And should your language be available, the classes would be much too easy for a bilingual child. Parents who want their children to go beyond spoken skills in the second language and who strive for literacy, usually end up teaching the kids themselves.
Homeschooling is a more common and more successful education option than one would think, especially in those countries where good schools can be expensive, e.g. USA. In some countries full time homeschooling is illegal, but teaching only one subject is fine, and just treated like any extracurricular hobby for a child. With so many people homeschooling in different corners of the world, there are plenty of materials, teaching instructions, and lesson plans available to get you started. The most ubiquitous resources happen to be in English and obviously focused upon teaching some other language. Even so, they can still be helpful for generating ideas. Here are many useful resources. You can always supplement with teaching materials for adults in order to find your own language mix, whether teaching Chinese in Finnish or any other combination.
When the alphabet of the majority language is the same as that of the second language, parents tend to wait until the child has learned the letters at school before beginning to teach it at home. Other children may show an interest in letters early and arrive at school knowing the minority language alphabet already. That is perfectly fine, although it is good to be extra clear with the teacher about it as Bryan from Auckland, New Zealand, learned.
"The teacher of my oldest son asked why Nathan knew all the letters, but had such a strange pronunciation of them. She didn't know my son was bilingual -- even though we had actually put it on our application. Anyhow, I think it took him less than a month to learn the English sounds for each letter (actual name of the letter and its phonic pronunciation)."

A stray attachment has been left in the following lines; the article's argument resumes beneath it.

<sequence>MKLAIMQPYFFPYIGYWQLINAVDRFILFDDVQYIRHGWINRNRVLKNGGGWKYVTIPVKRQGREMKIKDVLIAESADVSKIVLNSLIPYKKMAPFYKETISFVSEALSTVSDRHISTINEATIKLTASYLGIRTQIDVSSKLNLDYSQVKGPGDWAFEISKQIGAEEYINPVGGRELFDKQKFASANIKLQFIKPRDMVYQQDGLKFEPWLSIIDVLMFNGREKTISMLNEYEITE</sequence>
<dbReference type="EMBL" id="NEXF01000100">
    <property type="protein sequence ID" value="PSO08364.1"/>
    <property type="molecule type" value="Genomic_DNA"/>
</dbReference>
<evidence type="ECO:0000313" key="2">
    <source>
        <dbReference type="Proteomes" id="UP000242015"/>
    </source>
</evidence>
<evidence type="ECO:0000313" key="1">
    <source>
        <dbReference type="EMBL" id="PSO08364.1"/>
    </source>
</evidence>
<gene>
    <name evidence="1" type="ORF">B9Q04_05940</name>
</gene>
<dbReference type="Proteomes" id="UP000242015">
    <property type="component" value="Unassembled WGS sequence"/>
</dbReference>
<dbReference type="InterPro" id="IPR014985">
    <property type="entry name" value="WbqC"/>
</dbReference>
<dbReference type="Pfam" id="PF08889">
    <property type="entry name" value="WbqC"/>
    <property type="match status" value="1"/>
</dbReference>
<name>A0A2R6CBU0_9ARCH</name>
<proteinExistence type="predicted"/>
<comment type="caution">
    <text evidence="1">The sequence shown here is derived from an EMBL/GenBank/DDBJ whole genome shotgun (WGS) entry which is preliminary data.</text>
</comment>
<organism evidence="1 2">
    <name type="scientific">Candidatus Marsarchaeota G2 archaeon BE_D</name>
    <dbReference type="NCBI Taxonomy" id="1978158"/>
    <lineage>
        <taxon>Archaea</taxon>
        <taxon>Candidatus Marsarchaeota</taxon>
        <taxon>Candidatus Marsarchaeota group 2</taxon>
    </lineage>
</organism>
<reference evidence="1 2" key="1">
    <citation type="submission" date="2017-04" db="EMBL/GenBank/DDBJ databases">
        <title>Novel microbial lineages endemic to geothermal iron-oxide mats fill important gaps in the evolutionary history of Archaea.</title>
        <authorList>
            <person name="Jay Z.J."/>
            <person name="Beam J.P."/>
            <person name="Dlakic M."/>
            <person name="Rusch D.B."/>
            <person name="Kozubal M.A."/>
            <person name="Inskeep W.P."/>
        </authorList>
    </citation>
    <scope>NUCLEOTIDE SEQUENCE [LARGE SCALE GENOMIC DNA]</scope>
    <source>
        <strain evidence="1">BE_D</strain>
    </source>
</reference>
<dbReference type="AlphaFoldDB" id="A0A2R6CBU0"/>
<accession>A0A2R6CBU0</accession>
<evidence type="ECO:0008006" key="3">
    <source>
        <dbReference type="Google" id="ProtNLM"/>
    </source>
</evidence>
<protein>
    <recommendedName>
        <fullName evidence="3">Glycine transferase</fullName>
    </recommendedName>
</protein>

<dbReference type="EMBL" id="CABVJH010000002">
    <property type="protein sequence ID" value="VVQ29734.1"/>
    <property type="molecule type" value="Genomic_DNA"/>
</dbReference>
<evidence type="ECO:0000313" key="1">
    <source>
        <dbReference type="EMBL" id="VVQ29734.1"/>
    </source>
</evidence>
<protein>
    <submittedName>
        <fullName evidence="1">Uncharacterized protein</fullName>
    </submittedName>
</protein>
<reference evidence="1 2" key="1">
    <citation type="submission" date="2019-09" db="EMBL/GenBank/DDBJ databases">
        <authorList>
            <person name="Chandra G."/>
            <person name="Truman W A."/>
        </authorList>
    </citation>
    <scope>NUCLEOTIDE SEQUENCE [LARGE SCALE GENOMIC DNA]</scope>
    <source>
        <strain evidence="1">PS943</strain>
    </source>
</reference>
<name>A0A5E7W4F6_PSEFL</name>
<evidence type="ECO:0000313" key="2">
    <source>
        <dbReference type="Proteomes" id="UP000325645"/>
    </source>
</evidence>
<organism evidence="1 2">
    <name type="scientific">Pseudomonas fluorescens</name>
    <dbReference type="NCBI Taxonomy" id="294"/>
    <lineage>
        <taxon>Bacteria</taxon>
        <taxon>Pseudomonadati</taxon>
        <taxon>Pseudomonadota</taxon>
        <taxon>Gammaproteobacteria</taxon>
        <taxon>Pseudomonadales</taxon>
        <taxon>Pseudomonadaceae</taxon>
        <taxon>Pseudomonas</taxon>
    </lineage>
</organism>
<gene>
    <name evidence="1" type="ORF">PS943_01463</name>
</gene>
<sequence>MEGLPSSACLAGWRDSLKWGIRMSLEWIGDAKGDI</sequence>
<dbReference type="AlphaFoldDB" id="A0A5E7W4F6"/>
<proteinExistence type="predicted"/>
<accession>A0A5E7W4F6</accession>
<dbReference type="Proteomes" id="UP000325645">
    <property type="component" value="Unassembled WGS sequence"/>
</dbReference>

Teaching your child to read and write in the second language is a success most of the time, but some children (or their parents) find it 'too close to home'. Amy in Helsinki, Finland, is one parent grappling with this.
"I have found it to be quite a challenge for a Chinese non-teacher mother to teach written Chinese to my child. How do other parents manage this struggle? Do the children usually resist learning this from a parent, during the entire childhood?"
The best solution when there is mutiny in your 'home classroom' is usually to get a tutor. Ideally, gather some other families and have 3-5 school age children in a group. This will be more affordable, and the children will help each other. They don't need to be the same age, as long as their reading and writing proficiency are not too far apart. The other benefit to a tutoring group is that your child regularly meets other children who speak the minority language. That, in and of itself, is tremendously valuable.
Rest assured that home schooling a second language to your child is both common and successful. There is plenty of material, help and resources available on the web. Just let your fingers do the walking and you'll be off to a flying start.